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Last Updated: Wednesday, 10 January 2007, 02:37 GMT
Star may have four magnetic poles
By Paul Rincon
Science reporter, BBC News, Seattle

Crab Nebula photographed by Hubble telescope
Crab Nebula: 6,500 light-years away in the constellation of Taurus
The neutron star inside the Crab Nebula may have as many as four magnetic poles, the American Astronomical Society meeting in Seattle has heard.

Neutron stars are the dense remnants of massive stars that have met their demise in supernova explosions.

Some are called pulsars, because they emit lighthouse-like beams of radio waves that sweep across the Earth.

The profiles of this star's pulses suggest the magnetic field that drives its emissions is highly unusual.

If the findings were confirmed, the neutron star would be the first cosmic object found to have four poles, said Tim Hankins, from the Arecibo Observatory in Puerto Rico and lead investigator on the study.


Ordinarily in a two-pole spinning neutron star, depending on the line of view from Earth, either one or two pulses will be detected.

And the Crab Nebula pulsar is one of those for which two pulses can be identified.

One of these beams is called the main pulse. Occasionally, this produces enormously strong pulses called "megapulses". The other beam is called the interpulse.

The profiles of pulses from the north and south poles of a neutron star should be identical, said Professor Hankins.

Instead, the team found that the two pulses were dramatically different in their profiles, the first time this has been seen in a pulsar.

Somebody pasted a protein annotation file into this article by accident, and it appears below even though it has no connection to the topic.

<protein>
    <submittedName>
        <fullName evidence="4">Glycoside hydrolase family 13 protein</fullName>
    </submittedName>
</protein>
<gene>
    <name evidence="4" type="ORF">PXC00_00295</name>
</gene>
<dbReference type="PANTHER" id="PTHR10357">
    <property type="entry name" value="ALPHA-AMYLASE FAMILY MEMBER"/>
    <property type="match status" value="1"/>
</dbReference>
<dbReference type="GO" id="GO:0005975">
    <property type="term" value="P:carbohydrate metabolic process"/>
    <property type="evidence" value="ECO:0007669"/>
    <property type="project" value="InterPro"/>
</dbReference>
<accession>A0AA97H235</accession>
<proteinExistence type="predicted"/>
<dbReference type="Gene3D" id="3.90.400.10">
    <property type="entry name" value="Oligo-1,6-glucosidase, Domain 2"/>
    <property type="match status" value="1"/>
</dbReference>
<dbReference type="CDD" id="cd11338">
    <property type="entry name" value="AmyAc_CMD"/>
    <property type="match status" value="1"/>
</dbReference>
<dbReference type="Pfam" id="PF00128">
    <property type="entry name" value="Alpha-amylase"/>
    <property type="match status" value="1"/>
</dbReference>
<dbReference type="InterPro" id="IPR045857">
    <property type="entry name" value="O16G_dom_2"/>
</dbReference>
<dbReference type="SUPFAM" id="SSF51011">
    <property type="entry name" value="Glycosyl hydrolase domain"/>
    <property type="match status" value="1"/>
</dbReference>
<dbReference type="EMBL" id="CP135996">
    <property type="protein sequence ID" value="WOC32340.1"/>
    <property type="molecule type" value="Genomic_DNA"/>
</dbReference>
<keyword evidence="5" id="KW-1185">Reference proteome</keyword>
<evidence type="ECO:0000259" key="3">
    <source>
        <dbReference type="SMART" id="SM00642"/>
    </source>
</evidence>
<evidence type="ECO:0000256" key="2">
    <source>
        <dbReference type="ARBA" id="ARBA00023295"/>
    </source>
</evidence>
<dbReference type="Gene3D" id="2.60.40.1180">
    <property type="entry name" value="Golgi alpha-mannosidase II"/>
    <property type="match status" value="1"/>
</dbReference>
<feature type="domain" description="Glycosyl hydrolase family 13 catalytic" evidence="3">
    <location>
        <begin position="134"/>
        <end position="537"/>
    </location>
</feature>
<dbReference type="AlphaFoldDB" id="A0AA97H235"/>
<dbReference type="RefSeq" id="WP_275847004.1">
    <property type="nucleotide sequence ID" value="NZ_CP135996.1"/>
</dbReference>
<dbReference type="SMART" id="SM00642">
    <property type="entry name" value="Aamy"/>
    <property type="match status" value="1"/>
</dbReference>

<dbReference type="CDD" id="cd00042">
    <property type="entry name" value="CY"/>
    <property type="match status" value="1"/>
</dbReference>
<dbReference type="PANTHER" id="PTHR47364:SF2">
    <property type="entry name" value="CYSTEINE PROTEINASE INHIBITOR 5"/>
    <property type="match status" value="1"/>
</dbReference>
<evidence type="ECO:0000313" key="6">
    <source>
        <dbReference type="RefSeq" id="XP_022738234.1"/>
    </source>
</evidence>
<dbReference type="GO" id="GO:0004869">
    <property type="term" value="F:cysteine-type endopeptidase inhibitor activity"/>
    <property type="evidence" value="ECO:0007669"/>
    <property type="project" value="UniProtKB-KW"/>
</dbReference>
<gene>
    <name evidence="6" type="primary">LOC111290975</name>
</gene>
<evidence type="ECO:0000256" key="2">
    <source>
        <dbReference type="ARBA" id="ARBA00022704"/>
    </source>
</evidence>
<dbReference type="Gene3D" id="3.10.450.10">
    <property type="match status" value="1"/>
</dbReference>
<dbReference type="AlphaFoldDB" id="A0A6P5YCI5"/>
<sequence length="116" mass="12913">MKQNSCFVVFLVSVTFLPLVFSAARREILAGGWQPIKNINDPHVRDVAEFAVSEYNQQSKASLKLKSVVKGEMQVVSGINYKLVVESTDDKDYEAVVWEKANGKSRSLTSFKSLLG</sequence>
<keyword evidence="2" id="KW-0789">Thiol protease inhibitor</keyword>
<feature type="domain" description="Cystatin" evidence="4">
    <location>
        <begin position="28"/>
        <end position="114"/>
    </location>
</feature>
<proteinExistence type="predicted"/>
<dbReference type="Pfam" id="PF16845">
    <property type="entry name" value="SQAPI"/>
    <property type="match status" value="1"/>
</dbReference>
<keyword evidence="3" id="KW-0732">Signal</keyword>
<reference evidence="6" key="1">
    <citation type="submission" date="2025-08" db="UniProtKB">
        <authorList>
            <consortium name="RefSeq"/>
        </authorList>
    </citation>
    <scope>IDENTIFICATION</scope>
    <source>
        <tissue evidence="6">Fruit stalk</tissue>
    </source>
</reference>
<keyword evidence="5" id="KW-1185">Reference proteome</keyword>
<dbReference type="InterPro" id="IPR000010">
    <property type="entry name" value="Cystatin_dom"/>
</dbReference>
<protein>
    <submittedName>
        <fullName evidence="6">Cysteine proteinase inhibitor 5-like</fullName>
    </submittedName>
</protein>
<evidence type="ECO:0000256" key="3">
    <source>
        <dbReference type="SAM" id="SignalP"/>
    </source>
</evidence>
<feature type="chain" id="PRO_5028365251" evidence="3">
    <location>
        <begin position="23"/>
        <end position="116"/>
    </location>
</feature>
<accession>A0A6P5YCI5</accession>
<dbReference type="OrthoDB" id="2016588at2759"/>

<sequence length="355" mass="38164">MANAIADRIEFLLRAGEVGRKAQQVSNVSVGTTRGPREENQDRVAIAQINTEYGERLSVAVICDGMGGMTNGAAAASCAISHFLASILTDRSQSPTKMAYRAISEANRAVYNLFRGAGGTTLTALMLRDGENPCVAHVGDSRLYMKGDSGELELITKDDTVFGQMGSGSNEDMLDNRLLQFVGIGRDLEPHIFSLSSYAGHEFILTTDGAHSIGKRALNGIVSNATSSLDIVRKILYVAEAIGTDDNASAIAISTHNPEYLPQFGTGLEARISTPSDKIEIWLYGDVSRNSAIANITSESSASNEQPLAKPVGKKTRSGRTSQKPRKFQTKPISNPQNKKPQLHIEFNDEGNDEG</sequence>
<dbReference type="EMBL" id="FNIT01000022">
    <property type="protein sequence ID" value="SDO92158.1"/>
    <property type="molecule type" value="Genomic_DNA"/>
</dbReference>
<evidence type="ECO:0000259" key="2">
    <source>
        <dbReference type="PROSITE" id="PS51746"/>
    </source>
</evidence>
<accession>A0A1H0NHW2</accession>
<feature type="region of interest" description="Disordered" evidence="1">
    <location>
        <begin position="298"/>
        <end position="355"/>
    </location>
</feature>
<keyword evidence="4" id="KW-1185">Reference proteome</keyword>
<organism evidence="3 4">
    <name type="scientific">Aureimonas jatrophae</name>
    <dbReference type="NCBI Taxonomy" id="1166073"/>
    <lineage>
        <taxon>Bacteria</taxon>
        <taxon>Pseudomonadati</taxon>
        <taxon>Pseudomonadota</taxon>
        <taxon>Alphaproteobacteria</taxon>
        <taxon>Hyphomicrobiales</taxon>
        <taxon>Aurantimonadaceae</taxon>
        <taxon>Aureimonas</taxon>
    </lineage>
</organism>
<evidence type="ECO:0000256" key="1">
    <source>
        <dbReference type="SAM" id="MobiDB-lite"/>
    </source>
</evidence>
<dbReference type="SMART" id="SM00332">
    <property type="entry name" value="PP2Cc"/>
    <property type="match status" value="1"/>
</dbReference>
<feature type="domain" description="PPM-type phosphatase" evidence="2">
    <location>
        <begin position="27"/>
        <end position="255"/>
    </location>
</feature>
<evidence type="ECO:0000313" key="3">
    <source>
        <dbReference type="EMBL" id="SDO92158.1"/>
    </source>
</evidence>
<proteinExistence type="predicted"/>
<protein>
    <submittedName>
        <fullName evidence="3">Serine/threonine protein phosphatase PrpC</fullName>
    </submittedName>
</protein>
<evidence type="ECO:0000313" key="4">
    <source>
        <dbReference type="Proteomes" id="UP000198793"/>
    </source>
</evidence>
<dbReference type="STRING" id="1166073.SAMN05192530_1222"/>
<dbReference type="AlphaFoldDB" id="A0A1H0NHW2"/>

"We think we've got a much more complicated magnetic field than the simple dipole model," he added.

"What we think is that there is another pole, possibly with a partner, that is influencing and distorting the magnetic field," the Arecibo Observatory astronomer said.

Frozen pole

Magnetic poles always come in pairs, so the fourth is a distinct likelihood.

This neutron star was born in a supernova explosion that was observed on Earth on 4 July, AD 1054.

Professor Hankins said the magnetic poles were essentially "frozen" into the remnant after the supernova explosion.

The cosmic explosion may have been very asymmetric: "Any models you see of supernova explosions are incredibly convoluted. It just doesn't go down as sphere and rebound as a nice sphere.

"The magnetic pole is frozen in so it gets all mixed up as well."


Hubble catches the Crab
01 Jun 00 |  Science/Nature
Crab's ring of power
30 Sep 99 |  Science/Nature
Crab's shocking secret
23 Sep 02 |  Science/Nature

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